Movement 1: Allegro ma non tanto
Movement 2: Scherzo: Andante scherzoso quasi allegretto
Movement 3: Menuetto: Allegretto
Movement 4: Allegro
By far the most serious part of this Quartet is the so-called minuet, having the urgency of some of Beethoven's later scherzo movements (which incidentally when they were not humorous he never called 'scherzo'). This dramatically intense 'minuet' has some remarkable chromaticisms, and the Trio, with its constant quick triplets in the first violin, could well have influenced Schubert's quartet textures. The Finale is one of Beethoven's rare excursions into the Hungarian style of which Haydn was fond; it is a simple rondo with a contrasting much broader second theme. At the end the tempo increases and, unlike Haydn in such cases, Beethoven allows the minor key to persist to the end. In this Quartet all the movements are in C.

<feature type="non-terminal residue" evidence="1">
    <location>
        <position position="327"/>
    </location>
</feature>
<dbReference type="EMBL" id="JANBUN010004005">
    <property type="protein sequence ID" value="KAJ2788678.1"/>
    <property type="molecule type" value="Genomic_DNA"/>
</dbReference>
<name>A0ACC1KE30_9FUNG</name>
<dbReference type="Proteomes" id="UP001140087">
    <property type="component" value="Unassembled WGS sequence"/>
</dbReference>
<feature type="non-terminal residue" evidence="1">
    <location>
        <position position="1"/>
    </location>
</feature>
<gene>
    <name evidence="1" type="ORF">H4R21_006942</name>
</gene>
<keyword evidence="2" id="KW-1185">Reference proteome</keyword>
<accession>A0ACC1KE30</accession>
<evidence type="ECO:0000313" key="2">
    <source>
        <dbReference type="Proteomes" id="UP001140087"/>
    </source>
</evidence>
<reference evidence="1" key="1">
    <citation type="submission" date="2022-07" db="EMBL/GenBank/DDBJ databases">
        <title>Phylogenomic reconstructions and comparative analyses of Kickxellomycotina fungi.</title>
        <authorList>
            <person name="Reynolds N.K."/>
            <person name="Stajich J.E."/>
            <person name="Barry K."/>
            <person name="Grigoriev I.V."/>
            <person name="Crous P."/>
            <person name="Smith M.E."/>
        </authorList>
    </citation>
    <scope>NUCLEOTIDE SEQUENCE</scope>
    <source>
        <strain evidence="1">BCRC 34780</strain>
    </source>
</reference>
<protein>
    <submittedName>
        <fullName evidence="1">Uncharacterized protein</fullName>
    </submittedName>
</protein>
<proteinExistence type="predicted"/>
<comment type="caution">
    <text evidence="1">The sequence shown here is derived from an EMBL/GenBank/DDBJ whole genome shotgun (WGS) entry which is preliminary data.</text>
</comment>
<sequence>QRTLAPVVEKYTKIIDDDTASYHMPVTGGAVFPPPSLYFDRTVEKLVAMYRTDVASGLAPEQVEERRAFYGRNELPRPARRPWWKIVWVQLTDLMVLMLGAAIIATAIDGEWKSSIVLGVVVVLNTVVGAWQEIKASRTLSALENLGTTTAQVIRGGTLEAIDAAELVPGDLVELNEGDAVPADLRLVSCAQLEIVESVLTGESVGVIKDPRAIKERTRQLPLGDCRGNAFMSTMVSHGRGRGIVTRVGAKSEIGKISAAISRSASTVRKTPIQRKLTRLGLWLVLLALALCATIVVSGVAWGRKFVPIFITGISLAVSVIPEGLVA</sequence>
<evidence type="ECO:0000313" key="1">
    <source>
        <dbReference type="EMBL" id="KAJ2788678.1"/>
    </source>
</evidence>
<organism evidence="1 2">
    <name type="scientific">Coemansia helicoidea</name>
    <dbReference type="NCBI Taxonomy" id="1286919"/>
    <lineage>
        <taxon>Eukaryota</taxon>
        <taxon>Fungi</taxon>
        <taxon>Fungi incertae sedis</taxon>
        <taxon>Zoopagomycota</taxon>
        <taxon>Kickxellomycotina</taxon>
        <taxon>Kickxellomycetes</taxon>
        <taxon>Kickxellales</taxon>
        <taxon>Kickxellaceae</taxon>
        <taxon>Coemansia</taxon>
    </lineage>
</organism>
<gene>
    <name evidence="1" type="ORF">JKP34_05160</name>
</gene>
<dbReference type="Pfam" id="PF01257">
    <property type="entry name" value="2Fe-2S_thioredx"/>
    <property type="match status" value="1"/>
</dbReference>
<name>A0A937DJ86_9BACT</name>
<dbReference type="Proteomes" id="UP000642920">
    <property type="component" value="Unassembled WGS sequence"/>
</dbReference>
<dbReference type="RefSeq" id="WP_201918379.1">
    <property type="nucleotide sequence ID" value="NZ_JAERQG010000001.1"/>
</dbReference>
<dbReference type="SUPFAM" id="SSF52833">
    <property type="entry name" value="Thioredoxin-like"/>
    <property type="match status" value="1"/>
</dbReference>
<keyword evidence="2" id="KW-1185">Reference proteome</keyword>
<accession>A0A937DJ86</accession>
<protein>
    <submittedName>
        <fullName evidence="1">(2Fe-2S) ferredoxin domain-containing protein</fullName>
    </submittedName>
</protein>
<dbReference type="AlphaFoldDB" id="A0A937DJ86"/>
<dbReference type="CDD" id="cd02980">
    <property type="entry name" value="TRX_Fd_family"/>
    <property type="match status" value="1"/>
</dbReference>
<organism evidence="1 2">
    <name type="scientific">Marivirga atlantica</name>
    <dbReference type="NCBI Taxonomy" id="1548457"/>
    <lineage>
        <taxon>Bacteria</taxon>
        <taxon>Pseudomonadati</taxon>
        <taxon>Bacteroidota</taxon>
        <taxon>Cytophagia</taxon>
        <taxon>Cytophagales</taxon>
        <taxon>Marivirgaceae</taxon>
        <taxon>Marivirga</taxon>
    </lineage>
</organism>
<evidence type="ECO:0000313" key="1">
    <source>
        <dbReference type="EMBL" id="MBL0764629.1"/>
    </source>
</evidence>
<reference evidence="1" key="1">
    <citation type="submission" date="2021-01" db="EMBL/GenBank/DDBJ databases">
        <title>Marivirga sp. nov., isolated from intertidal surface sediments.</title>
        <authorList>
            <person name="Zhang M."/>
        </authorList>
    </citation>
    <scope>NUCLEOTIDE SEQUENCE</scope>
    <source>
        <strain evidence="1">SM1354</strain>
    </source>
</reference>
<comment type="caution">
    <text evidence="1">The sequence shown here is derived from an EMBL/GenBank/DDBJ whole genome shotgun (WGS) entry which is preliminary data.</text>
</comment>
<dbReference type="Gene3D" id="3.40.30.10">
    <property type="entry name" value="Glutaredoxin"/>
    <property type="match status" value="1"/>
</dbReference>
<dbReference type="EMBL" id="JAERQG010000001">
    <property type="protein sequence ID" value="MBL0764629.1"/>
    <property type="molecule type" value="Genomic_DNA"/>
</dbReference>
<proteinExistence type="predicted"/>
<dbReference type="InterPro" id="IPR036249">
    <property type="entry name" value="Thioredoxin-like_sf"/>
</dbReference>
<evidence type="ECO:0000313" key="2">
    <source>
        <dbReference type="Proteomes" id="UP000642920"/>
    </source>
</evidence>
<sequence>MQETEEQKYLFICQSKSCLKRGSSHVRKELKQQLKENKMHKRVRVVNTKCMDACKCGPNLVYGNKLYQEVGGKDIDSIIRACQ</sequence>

from notes by Robert Simpson © 1990